Sept. 20, 2000 (Washington) -- Almost exactly a year after 18-year old Jesse Gelsinger's death during a gene-therapy experiment, Gelsinger's family has filed a lawsuit against the University of Pennsylvania, where the treatment took place. Gelsinger was the first person known to have died from a gene-therapy treatment.
Also named in the 15-page complaint, filed Monday in Philadelphia, are James Wilson, MD, the lead researcher in the case, and Arthur Caplan, PhD, director of the bioethics program at Penn.
Gelsinger suffered from ornithine transcarbamylase deficiency, a rare liver disorder, and according to the lawsuit, wasn't fully told of the risks of the experimental procedure. Patients with ornithine transcarbamylase deficiency can experience a buildup of a ammonia in the blood, which can be fatal if the levels get too high. During the experiment, Gelsinger's doctors injected the Arizona teen with a cold virus that had been altered to carry a gene they hoped would control the condition.
The lawsuit asks for unspecified damages because of what it describes as carelessness and gross negligence on the part of the doctors. After an investigation of the gene-therapy program at Penn, the FDA shut down the program, citing numerous safety violations -- including a failure to report that other patients had experienced liver problems from the treatment.
"The FDA has made a number of findings that we would hope the jury to make," Alan Milstein, the Gelsinger family's attorney, tells WebMD. He describes the case as a unique example of "scientific malpractice."
Although Penn officials declined to comment directly on the lawsuit, they issued a statement that said Gelsinger's care "met the highest standards," while conceding there were some "weaknesses" in monitoring gene-therapy experiments. University officials say they are already negotiating the case, and promise to respond to the suit "in due course."
Another unusual aspect of the case is the involvement of high-profile ethicist Caplan as a defendant. The suit says he helped to write the informed-consent document for the treatment -- a form that is supposed to inform participants about a therapy's potential risks and benefits -- and consulted with Wilson about other ethical aspects of the experiment.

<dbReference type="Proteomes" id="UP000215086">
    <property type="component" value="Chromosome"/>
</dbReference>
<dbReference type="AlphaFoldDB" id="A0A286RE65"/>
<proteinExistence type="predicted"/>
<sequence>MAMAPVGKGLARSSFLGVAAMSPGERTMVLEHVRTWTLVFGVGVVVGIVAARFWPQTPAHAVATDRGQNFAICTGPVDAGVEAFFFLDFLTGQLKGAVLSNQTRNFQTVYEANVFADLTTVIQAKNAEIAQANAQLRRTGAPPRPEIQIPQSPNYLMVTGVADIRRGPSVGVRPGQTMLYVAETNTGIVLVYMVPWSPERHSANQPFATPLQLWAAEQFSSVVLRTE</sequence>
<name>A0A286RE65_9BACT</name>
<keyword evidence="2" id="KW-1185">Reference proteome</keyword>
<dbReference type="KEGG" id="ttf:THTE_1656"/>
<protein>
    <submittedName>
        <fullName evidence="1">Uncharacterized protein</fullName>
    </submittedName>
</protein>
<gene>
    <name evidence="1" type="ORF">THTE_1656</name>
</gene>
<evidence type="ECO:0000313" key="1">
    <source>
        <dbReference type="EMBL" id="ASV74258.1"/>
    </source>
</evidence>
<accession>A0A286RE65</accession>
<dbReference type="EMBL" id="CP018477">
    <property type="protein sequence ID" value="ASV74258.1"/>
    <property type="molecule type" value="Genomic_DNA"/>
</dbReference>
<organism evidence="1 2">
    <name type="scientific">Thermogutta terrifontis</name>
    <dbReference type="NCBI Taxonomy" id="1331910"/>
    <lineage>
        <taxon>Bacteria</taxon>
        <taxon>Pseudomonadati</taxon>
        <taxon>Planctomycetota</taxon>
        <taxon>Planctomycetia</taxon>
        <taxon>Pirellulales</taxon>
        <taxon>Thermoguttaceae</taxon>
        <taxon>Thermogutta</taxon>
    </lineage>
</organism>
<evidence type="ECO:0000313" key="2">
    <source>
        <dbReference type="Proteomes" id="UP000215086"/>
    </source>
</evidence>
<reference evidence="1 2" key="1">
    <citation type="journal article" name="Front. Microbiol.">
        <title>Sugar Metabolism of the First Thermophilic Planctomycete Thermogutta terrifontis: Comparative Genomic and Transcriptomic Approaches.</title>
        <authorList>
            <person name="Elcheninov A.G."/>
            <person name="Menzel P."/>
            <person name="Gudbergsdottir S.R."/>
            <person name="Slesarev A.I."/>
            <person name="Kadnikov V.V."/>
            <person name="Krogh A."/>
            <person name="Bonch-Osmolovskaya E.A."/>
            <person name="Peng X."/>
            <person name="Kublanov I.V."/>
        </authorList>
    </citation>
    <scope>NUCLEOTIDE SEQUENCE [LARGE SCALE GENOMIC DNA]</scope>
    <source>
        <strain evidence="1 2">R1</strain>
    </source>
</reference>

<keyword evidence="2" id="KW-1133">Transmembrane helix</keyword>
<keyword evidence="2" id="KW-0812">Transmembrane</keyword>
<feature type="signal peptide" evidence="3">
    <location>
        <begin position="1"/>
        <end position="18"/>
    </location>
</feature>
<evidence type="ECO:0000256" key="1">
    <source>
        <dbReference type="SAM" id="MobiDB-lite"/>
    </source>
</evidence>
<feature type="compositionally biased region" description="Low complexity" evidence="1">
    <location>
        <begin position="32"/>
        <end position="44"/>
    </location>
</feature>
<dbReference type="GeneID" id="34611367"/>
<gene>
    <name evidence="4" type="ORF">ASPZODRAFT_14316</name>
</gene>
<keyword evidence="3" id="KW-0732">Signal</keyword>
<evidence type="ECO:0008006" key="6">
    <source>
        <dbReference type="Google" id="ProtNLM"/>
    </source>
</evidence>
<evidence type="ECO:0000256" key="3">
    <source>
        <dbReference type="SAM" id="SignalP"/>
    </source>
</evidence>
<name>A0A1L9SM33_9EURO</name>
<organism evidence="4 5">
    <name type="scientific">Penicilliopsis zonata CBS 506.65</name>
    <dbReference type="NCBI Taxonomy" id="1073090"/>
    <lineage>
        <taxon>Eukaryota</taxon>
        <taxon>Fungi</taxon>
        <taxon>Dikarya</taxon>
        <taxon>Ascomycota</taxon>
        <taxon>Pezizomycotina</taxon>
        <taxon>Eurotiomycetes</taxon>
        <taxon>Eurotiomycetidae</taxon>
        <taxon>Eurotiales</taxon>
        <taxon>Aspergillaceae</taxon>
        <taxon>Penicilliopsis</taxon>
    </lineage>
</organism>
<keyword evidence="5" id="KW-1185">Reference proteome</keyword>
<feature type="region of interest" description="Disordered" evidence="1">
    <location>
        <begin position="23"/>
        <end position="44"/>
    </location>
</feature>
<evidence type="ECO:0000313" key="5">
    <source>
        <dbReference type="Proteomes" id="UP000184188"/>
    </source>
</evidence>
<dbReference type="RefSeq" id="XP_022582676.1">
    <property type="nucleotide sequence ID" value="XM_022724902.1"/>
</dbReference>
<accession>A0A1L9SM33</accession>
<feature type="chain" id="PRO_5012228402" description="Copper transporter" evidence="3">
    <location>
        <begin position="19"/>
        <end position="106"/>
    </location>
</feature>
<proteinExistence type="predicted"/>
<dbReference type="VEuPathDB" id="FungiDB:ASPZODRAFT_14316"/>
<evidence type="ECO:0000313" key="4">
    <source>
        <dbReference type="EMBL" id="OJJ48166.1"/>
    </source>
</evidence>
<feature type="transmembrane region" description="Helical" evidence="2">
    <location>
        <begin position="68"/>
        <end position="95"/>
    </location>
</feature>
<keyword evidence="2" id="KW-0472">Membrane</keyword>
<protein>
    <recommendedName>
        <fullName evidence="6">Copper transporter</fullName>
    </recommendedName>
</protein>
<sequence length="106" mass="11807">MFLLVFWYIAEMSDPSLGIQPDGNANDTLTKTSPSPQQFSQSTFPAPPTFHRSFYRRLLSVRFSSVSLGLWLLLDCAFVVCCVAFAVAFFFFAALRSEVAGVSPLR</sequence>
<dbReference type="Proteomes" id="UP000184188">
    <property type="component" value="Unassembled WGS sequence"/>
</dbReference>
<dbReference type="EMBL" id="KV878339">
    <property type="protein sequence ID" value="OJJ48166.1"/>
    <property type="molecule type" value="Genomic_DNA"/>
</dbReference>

Caplan says he can't comment directly on the case, but he fears the suit may lead to fallout for those who give ethical advice.
"I'm nervous that even the appearance of a suit ... could have a chilling effect on bioethics conversation at institutions," says Caplan, who tells WebMD he stands by his original guidance to Wilson. That advice, according to the lawsuit, was to avoid enrolling terminally ill infants in the study, as the researchers had originally considered. Instead, Caplan reportedly told the doctors to perform the treatment on adults with a milder version of the affliction, who could give their consent.
The lawsuit also alleges that Wilson stood to benefit financially from the Gelsinger experiment because of his interest in a company doing gene-transfer research. It charges that the university, as well as a former dean who is also a defendant, had a stake in the business as well.
The lawsuit further says Gelsinger's ammonia levels were too high to safely undergo the procedure.
After receiving the treatment on Sept. 13, 1999, Gelsinger's condition began to deteriorate rapidly. His fever climbed to 104 degrees within hours, and he slipped into a coma the next day. By the time he died, many of his organs had failed and he was so swollen that he was unrecognizable.